I was back in the security line at the Seattle airport last week. An odd place for inspiration, but I’ll take what I can get.
Seattle now has full-body scanners. This is the first time I’ve encountered them. Here is my story:
Before the first checkpoint (ID and boarding pass), a recorded voice on the PA announced that if I didn’t want to go through the scanner, I could opt for the “enhanced pat-down.” I’ve heard lots of complaints about this, and I have to say that I don’t understand them. The way I see it, I get to choose between having someone take naked pictures of me or getting felt up by a stranger. Decisions, decisions. I always thought the fun part of travel was reaching your destination. It turns out the journey really is its own reward.
Actually, I won the Daily Double. I inadvertently left a few coins in my pocket when I went through the scanner, so I got the picture AND the pat-down. About the latter, I can only say that I had no idea the words “Sir, we have to clear your right leg” could be so meaningful or that I would ever be tempted to use the words “conjugal” and “airport” in the same sentence.
The best part of the experience, however, was the TSA video that played over and over while we were snaking through the security line. Here’s what the voice-over said (as always, please remember my rule – I never make this stuff up because I’m just not that good):
“This airport is now equipped with full-body scanners, which are designed to detect metallic and non-metallic objects that may be hidden beneath the passenger’s clothes. We do everything possible to ensure your privacy. The officer who helps you through the scanner never sees your image, and the officer who examines the image never sees you. All images are completely and permanently deleted immediately after they are examined. As a further step to insure your privacy, the images are blurred. . .”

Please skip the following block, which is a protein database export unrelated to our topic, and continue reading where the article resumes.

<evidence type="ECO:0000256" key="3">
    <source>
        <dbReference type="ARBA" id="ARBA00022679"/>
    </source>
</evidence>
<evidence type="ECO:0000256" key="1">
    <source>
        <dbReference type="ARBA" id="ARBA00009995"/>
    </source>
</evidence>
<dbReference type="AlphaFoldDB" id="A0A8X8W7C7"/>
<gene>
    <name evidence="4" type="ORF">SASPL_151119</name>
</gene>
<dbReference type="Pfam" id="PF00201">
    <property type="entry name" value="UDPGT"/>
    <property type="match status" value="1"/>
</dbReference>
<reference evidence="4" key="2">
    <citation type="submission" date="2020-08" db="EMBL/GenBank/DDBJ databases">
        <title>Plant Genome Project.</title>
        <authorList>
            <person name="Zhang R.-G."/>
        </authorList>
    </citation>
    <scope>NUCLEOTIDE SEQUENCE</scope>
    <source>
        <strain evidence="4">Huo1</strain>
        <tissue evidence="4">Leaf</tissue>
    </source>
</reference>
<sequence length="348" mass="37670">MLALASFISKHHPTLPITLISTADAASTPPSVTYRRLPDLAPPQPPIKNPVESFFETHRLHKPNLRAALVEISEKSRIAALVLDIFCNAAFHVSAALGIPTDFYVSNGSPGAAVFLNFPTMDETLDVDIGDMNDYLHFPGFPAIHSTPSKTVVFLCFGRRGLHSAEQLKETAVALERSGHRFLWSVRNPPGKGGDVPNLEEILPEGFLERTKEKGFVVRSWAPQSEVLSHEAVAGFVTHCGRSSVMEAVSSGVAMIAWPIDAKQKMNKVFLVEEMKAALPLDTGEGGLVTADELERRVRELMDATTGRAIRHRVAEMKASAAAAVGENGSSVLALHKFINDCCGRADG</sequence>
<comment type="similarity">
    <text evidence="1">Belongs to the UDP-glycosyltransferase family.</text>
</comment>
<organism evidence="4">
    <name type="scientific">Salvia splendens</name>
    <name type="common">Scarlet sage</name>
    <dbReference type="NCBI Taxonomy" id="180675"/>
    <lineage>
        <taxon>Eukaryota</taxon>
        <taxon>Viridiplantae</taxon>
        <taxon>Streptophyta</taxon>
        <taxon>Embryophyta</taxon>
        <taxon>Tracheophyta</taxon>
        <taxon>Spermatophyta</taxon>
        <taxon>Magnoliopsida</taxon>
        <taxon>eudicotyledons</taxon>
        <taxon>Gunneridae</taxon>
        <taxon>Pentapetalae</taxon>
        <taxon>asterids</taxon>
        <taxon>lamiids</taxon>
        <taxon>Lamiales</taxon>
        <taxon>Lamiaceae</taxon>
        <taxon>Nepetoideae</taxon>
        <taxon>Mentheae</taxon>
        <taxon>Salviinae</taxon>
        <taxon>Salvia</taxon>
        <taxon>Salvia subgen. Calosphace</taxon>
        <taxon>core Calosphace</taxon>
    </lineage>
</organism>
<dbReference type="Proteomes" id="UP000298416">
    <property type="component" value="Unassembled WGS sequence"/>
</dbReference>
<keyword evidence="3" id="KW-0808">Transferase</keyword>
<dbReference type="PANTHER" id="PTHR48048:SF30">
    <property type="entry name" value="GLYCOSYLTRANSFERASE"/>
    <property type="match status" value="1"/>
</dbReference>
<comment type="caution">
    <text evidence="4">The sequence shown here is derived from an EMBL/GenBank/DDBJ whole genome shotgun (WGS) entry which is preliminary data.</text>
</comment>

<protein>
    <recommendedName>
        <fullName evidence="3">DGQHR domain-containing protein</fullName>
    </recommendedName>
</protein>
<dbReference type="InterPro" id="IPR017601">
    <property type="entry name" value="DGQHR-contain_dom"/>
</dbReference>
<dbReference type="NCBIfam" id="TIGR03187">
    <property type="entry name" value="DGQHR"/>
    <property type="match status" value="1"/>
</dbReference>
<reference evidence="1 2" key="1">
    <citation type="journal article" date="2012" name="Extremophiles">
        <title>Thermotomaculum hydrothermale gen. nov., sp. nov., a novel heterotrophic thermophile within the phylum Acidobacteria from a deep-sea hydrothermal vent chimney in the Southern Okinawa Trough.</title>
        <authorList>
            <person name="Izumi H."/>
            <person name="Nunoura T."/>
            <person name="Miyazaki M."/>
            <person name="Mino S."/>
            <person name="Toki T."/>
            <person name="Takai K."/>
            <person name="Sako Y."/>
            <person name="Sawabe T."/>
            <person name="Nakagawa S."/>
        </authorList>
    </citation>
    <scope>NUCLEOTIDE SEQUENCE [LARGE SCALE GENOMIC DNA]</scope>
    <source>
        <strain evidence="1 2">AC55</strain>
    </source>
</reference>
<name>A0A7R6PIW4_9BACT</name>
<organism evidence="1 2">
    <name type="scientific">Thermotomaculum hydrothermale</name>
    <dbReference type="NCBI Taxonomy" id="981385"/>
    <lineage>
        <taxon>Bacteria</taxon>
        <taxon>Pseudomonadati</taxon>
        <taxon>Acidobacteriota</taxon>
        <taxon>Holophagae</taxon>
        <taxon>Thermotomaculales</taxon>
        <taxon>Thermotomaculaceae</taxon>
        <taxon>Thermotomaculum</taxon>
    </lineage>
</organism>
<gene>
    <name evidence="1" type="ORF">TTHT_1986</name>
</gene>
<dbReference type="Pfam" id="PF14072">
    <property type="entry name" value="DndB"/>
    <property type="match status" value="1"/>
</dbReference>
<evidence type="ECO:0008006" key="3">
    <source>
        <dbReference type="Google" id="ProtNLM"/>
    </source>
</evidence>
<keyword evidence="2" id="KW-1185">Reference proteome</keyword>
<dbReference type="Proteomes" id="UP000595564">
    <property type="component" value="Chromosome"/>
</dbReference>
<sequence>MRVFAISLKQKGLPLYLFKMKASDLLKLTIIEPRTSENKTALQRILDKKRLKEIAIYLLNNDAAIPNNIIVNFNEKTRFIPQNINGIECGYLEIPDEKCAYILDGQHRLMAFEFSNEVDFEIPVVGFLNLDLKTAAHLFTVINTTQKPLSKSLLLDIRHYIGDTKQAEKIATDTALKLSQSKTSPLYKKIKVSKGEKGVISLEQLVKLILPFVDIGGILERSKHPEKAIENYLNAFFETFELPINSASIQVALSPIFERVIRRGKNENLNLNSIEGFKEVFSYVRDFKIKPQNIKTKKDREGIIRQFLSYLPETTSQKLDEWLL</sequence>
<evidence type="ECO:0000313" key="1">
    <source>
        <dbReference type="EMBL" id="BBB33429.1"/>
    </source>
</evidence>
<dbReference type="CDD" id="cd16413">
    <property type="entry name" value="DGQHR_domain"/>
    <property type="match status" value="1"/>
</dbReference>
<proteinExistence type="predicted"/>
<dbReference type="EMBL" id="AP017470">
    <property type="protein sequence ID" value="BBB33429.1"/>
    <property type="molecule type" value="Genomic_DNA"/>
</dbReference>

That, my friends, is your tax dollars at work.
One thought on “Be Still, My Traveling Heart”
Ah, the experience of air travel just gets more and more titillating. Each time I have this exciting opportunity to have a total stranger grope me in public, I ask for a female agent only to be told that’s not allowed.
I truly don’t understand this. A government agency enforcing homosexual activity in public…and in full view of those impressionable young minds awaiting their turn to be groped in a way that they are taught is illegal.
Which causes me to think how typical this is. The set of government officials involved in education spending who knows how much to warn young children about inappropriate touching…and teaching them to immediately tell someone, such as a uniformed government official…about this, and then initiating a policy where uniformed government officials are encouraged to perform this same inappropriate touching in public.
Perhaps these officials think that if pedophilia is done in public it’s an approved activity. Maybe that’s what has gotten all those priests in trouble…they should have been in front of the congregation rather than hiding in private when molesting their young congregants.